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I developed an answer to an algorithm question. But, though it remains very informal, this answer is already four or five pages long, because it is very technical. Does it make sense to post it? Should I limit my answer to a very sketchy description?

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    $\begingroup$ To my knowledge, the only post that had this happen was the reference answer on P/NP by Kaveh. I have written some long answers myself but never touched that limit. If you truly need that much room, the question may have a serious scoping problem. (Which, in a way, is true for the reference questions where we went for broader scope on purpose.) $\endgroup$ – Raphael Sep 18 '14 at 9:29
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    $\begingroup$ Depending on the originality of the presented material, it may sometimes be prudent to publish it on arXiv and post only a summary here. I consider these answers by Realz Slaw an example for this. $\endgroup$ – Raphael Sep 18 '14 at 9:35
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    $\begingroup$ @Raphael cs.stackexchange.com/questions/16850/is-dominosa-np-hard/… as well. It's not always possible to judge how hard a question is a priori. $\endgroup$ – Gilles 'SO- stop being evil' Sep 18 '14 at 9:36
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    $\begingroup$ @Gilles True. That question was reasonably scoped; it just turned out to need a long answer. That's okay and not the scenario my "may" was alluding to. $\endgroup$ – Raphael Sep 18 '14 at 9:37
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The maximum length of a post is 30000 characters (in the Markdown source).

You can browse the longest answers on a site on the Data Explorer to see examples of long answers. The data explorer only provides the rendered HTML, not the Markdown source, so there will be a (usually small) discrepancy.

Please keep your answer as complete as possible. Thank you for writing a detailed, technical answer.

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  • $\begingroup$ Thanks. Is the size determined by StackExchange.realtime.subscribeToQuestion('419', '29709'); in the HTML source? I went to the page you give, but what it computed were rather short answers with a negative size ... whatever that means !! Did I misuse it, or did I misunderstand you? $\endgroup$ – babou Sep 18 '14 at 8:43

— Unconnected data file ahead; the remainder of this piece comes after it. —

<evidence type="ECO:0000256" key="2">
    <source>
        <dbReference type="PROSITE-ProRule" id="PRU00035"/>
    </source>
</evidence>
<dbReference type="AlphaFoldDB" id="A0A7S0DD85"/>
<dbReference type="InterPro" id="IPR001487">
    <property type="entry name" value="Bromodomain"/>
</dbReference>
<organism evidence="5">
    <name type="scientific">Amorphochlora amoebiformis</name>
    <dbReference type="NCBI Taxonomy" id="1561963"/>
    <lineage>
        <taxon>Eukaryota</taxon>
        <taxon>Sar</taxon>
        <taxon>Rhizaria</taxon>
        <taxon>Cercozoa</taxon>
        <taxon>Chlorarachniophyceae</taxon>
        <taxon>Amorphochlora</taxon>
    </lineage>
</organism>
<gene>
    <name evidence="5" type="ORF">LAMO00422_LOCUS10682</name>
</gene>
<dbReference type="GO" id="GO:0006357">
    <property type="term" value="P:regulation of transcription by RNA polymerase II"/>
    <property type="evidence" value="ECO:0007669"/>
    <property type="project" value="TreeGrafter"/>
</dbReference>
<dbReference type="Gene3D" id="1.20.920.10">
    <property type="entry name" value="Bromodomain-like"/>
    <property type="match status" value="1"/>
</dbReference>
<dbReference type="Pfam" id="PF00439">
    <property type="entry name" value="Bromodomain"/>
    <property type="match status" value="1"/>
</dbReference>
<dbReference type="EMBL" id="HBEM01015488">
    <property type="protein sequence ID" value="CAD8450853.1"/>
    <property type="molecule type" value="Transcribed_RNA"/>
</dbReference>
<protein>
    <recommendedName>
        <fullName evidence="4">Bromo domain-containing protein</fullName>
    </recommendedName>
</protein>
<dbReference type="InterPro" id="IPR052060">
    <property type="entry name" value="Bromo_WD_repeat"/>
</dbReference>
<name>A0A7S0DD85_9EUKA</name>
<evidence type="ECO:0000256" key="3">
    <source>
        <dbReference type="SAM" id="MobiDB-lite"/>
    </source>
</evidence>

• $\begingroup$ @babou Sorry, I only checked the title of that query. For some reason, it's displaying the shortest answers! I've now linked to a query that actually displays the longest answers (by rendered HTML, not by Markdown source, because SEDE doesn't have the source). $\endgroup$ – Gilles 'SO- stop being evil' Sep 18 '14 at 8:58
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    $\begingroup$ I'd like to add, please keep your answer as concise as possible. Detail is great, rambling is not. (@babou) $\endgroup$ – Raphael Sep 18 '14 at 9:29
  • $\begingroup$ @Raphael Rambling is bad but skipping useful information (such as proof steps) isn't. Clarity over concision. $\endgroup$ – Gilles 'SO- stop being evil' Sep 18 '14 at 9:36
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    $\begingroup$ @Gilles That's why I write "as possible". As long as necessary, as short as possible. (Typically, the second half of the "rule" is the harder one to achieve!) $\endgroup$ – Raphael Sep 18 '14 at 9:38
  • $\begingroup$ @Raphael I was expecting this point (conciseness) to crop up, and wondered whether I should mention it. I am aware that I tend to make longer answers, as I try, as much as possible to make didactic answers, and to emphasize what I consider fundamental structuring concepts. Do you feel I am rambling? $\endgroup$ – babou Sep 18 '14 at 12:49
  • $\begingroup$ @babou I don't think I have read any of your (long) answers in full yet, so I don't have an opinion on that. I just wanted to add this piece of advice (a wish?) here because more people may read "keep as complete as possible" in the future. (Which needs to be restricted further, I think, along the lines of "short of reproducing material readily available online or in standard textbooks".) $\endgroup$ – Raphael Sep 18 '14 at 12:52

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